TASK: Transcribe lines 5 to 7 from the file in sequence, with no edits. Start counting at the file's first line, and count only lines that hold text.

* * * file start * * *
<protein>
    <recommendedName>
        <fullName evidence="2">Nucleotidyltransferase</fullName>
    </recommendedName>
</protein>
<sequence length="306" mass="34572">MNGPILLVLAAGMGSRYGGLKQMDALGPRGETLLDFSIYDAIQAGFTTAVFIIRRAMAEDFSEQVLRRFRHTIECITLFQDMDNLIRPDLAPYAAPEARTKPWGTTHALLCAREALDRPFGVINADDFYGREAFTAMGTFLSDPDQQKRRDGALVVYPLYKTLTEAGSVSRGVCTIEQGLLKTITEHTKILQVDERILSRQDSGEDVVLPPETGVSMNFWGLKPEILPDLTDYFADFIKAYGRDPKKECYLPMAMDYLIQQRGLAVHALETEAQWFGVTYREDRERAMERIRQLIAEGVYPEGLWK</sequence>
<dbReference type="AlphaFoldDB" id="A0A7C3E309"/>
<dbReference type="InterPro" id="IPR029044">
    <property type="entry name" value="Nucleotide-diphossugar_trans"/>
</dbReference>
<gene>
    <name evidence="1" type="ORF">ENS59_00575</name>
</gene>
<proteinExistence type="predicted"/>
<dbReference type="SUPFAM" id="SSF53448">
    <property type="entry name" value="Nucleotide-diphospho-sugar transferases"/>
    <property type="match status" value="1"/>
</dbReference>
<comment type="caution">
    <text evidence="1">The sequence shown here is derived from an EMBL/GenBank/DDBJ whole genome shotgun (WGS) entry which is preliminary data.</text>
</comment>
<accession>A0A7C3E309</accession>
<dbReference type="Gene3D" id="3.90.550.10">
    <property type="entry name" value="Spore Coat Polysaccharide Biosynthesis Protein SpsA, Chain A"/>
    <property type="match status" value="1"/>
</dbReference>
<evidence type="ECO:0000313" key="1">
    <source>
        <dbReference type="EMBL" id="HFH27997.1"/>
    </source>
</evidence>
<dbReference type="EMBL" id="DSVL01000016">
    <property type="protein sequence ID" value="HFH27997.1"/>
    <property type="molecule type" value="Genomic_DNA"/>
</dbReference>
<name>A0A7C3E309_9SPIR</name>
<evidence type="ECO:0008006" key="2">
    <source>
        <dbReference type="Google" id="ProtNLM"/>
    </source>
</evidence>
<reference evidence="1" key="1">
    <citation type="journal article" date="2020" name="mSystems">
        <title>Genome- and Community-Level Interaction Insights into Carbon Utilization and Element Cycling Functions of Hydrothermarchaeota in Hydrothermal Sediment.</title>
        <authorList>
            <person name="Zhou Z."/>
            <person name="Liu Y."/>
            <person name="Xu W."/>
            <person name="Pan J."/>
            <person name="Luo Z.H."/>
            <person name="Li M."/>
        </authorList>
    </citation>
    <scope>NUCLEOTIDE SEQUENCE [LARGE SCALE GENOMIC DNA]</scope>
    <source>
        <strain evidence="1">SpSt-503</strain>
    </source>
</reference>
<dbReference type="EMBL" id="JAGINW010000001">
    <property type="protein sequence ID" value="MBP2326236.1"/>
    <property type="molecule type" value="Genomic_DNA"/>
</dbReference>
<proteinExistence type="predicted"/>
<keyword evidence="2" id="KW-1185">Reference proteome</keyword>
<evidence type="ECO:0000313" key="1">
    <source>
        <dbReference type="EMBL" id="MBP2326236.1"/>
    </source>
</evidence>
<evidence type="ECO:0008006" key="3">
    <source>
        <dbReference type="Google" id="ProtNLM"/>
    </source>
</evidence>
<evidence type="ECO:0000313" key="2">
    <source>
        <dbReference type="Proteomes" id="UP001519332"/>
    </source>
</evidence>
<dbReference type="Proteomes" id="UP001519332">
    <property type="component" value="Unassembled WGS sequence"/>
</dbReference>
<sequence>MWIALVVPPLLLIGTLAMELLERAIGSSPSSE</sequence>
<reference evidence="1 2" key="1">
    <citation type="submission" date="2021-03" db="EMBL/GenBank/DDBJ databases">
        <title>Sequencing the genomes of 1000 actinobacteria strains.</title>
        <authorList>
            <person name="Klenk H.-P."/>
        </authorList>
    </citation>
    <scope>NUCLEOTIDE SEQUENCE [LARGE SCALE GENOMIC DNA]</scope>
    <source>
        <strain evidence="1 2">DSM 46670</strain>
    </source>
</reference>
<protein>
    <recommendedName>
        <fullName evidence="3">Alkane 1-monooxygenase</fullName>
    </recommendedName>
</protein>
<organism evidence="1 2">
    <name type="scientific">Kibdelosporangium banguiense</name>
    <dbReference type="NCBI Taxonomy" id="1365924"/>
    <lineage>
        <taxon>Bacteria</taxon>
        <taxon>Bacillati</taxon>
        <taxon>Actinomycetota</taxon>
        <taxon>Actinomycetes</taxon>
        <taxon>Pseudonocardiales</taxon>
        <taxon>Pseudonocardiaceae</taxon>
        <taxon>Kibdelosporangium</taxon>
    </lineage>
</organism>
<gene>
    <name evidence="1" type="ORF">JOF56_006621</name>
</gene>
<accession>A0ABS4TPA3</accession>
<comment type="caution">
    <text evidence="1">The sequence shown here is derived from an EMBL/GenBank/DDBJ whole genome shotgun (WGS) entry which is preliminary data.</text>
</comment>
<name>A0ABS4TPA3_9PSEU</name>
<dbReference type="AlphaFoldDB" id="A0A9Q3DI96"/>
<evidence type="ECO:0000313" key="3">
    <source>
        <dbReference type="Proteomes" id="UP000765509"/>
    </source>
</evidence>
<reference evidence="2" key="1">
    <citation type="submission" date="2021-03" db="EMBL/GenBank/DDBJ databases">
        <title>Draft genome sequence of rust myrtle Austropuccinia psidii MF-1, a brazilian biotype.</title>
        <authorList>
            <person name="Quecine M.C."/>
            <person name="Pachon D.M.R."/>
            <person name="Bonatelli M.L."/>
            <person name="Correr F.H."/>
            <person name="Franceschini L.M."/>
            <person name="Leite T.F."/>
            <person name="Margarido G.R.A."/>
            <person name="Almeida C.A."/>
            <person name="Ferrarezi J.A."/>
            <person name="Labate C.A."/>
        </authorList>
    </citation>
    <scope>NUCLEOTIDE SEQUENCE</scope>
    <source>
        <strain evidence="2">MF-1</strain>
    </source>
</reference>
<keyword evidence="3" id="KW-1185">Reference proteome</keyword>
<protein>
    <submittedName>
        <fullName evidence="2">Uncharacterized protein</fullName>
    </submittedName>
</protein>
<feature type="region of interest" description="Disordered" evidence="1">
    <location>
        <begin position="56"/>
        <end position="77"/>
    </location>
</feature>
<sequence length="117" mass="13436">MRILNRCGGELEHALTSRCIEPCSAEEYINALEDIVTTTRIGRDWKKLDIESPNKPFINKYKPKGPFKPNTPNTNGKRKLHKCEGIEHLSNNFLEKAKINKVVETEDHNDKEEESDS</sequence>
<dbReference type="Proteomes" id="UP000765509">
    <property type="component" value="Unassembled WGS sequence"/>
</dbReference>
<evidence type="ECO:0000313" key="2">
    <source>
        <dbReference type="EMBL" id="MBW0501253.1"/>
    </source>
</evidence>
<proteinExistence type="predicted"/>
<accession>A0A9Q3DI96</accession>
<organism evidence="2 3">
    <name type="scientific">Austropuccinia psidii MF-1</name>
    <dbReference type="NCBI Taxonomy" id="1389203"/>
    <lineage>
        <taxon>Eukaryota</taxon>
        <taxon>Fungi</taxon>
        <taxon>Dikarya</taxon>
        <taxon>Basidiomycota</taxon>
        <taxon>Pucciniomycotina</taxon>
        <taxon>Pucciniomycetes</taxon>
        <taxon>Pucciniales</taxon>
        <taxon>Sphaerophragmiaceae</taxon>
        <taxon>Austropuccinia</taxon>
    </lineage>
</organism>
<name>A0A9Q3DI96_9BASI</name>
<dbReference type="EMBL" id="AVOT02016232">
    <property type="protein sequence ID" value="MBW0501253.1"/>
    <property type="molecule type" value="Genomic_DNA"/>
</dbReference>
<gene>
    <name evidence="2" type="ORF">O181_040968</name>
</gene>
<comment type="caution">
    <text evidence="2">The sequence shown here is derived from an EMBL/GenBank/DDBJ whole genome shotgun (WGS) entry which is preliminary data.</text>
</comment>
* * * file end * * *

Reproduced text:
</protein>
<sequence length="306" mass="34572">MNGPILLVLAAGMGSRYGGLKQMDALGPRGETLLDFSIYDAIQAGFTTAVFIIRRAMAEDFSEQVLRRFRHTIECITLFQDMDNLIRPDLAPYAAPEARTKPWGTTHALLCAREALDRPFGVINADDFYGREAFTAMGTFLSDPDQQKRRDGALVVYPLYKTLTEAGSVSRGVCTIEQGLLKTITEHTKILQVDERILSRQDSGEDVVLPPETGVSMNFWGLKPEILPDLTDYFADFIKAYGRDPKKECYLPMAMDYLIQQRGLAVHALETEAQWFGVTYREDRERAMERIRQLIAEGVYPEGLWK</sequence>
<dbReference type="AlphaFoldDB" id="A0A7C3E309"/>